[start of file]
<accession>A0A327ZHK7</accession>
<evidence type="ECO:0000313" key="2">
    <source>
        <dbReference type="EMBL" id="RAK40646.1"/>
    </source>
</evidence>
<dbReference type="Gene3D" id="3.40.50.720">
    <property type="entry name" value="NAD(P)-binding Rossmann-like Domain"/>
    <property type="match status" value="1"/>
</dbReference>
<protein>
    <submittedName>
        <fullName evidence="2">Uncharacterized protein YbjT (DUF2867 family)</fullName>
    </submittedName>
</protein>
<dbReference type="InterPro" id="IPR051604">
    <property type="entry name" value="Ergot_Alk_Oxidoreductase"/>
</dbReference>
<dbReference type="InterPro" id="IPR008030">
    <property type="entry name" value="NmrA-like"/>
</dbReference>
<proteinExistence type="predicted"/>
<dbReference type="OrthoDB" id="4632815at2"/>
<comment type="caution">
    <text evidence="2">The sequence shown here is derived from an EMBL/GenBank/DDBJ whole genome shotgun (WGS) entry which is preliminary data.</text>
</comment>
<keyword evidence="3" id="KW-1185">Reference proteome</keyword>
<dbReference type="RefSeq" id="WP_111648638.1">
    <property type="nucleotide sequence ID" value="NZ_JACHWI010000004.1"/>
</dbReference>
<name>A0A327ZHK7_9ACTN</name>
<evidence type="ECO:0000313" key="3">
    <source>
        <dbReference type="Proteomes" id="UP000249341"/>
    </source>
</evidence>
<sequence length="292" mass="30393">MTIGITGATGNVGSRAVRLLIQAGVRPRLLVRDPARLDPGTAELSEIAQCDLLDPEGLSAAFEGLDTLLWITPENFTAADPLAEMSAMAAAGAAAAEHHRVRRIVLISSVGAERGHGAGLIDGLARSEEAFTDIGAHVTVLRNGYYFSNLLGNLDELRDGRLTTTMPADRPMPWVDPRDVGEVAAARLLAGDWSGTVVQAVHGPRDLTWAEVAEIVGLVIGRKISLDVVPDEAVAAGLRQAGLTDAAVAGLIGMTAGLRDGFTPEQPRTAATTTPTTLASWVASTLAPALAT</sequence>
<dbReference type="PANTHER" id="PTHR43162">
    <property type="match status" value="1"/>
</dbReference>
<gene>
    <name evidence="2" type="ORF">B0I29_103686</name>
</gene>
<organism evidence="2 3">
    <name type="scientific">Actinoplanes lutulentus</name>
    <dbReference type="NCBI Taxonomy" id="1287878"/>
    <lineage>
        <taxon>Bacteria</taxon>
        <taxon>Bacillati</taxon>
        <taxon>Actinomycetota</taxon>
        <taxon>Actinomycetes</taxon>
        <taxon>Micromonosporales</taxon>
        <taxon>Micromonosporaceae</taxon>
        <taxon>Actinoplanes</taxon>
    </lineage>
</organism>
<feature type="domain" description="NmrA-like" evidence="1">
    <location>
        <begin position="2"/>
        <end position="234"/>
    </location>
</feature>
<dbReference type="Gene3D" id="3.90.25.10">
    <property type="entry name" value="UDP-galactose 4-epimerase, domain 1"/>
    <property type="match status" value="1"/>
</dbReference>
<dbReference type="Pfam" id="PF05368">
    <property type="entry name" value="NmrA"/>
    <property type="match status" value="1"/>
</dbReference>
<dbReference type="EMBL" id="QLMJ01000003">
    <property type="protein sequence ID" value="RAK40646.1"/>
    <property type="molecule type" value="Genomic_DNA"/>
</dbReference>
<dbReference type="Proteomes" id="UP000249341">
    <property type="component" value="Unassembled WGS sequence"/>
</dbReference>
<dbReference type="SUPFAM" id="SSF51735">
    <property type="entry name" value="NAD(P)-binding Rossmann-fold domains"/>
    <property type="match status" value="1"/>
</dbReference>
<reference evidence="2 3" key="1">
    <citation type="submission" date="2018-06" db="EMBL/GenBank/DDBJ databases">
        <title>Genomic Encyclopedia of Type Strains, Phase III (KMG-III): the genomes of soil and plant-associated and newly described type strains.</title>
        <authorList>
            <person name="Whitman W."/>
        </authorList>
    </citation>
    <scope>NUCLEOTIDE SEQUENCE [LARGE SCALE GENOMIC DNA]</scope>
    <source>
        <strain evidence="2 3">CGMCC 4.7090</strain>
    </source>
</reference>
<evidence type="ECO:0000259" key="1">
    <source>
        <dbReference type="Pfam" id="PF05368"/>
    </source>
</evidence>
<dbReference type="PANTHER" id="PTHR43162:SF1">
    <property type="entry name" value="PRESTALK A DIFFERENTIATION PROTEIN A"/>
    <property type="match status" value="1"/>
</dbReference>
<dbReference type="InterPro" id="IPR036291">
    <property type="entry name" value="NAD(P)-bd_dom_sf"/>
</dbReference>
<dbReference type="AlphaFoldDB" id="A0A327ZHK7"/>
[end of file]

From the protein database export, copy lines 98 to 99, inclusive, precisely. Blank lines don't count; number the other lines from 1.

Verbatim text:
</evidence>
<dbReference type="PANTHER" id="PTHR43162:SF1">